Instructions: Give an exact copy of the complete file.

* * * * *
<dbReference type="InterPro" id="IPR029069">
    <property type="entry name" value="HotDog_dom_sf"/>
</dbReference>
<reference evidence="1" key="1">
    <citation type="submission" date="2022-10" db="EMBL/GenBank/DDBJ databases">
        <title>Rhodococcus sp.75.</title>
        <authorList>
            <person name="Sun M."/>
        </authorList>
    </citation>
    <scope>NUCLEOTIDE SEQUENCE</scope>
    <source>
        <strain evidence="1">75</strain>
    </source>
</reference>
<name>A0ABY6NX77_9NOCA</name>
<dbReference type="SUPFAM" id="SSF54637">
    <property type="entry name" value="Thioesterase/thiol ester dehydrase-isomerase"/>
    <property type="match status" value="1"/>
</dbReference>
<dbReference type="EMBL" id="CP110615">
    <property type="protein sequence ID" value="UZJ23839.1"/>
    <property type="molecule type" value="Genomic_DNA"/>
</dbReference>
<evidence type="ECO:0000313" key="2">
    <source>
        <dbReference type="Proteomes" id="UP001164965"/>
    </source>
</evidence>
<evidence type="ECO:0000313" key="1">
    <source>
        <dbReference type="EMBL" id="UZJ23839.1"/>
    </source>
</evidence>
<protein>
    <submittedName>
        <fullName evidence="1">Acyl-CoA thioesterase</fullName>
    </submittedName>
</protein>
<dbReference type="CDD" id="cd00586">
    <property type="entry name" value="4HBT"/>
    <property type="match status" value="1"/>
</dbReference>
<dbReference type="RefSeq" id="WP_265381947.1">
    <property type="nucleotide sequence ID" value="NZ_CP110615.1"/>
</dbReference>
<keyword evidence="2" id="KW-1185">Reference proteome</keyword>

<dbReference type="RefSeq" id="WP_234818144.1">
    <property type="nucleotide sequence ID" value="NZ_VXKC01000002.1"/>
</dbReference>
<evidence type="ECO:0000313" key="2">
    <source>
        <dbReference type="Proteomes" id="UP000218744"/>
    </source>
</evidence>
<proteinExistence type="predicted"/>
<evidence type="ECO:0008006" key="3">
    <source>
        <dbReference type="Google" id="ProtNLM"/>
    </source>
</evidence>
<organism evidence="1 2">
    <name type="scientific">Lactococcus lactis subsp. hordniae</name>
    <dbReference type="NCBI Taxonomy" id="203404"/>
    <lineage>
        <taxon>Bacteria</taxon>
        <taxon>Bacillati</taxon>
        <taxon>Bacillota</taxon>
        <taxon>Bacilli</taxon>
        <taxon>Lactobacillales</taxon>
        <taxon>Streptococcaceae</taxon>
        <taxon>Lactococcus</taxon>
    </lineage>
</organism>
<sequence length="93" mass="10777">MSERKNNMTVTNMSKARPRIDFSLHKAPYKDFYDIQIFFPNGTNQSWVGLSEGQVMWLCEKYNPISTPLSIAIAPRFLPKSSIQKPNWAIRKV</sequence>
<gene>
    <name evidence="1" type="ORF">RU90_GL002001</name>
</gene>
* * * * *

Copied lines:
<dbReference type="InterPro" id="IPR029069">
    <property type="entry name" value="HotDog_dom_sf"/>
</dbReference>
<reference evidence="1" key="1">
    <citation type="submission" date="2022-10" db="EMBL/GenBank/DDBJ databases">
        <title>Rhodococcus sp.75.</title>
        <authorList>
            <person name="Sun M."/>
        </authorList>
    </citation>
    <scope>NUCLEOTIDE SEQUENCE</scope>
    <source>
        <strain evidence="1">75</strain>
    </source>
</reference>
<name>A0ABY6NX77_9NOCA</name>
<dbReference type="SUPFAM" id="SSF54637">
    <property type="entry name" value="Thioesterase/thiol ester dehydrase-isomerase"/>
    <property type="match status" value="1"/>
</dbReference>
<dbReference type="EMBL" id="CP110615">
    <property type="protein sequence ID" value="UZJ23839.1"/>
    <property type="molecule type" value="Genomic_DNA"/>
</dbReference>
<evidence type="ECO:0000313" key="2">
    <source>
        <dbReference type="Proteomes" id="UP001164965"/>
    </source>
</evidence>
<evidence type="ECO:0000313" key="1">
    <source>
        <dbReference type="EMBL" id="UZJ23839.1"/>
    </source>
</evidence>
<protein>
    <submittedName>
        <fullName evidence="1">Acyl-CoA thioesterase</fullName>
    </submittedName>
</protein>
<dbReference type="CDD" id="cd00586">
    <property type="entry name" value="4HBT"/>
    <property type="match status" value="1"/>
</dbReference>
<dbReference type="RefSeq" id="WP_265381947.1">
    <property type="nucleotide sequence ID" value="NZ_CP110615.1"/>
</dbReference>
<keyword evidence="2" id="KW-1185">Reference proteome</keyword>

<dbReference type="RefSeq" id="WP_234818144.1">
    <property type="nucleotide sequence ID" value="NZ_VXKC01000002.1"/>
</dbReference>
<evidence type="ECO:0000313" key="2">
    <source>
        <dbReference type="Proteomes" id="UP000218744"/>
    </source>
</evidence>
<proteinExistence type="predicted"/>
<evidence type="ECO:0008006" key="3">
    <source>
        <dbReference type="Google" id="ProtNLM"/>
    </source>
</evidence>
<organism evidence="1 2">
    <name type="scientific">Lactococcus lactis subsp. hordniae</name>
    <dbReference type="NCBI Taxonomy" id="203404"/>
    <lineage>
        <taxon>Bacteria</taxon>
        <taxon>Bacillati</taxon>
        <taxon>Bacillota</taxon>
        <taxon>Bacilli</taxon>
        <taxon>Lactobacillales</taxon>
        <taxon>Streptococcaceae</taxon>
        <taxon>Lactococcus</taxon>
    </lineage>
</organism>
<sequence length="93" mass="10777">MSERKNNMTVTNMSKARPRIDFSLHKAPYKDFYDIQIFFPNGTNQSWVGLSEGQVMWLCEKYNPISTPLSIAIAPRFLPKSSIQKPNWAIRKV</sequence>
<gene>
    <name evidence="1" type="ORF">RU90_GL002001</name>
</gene>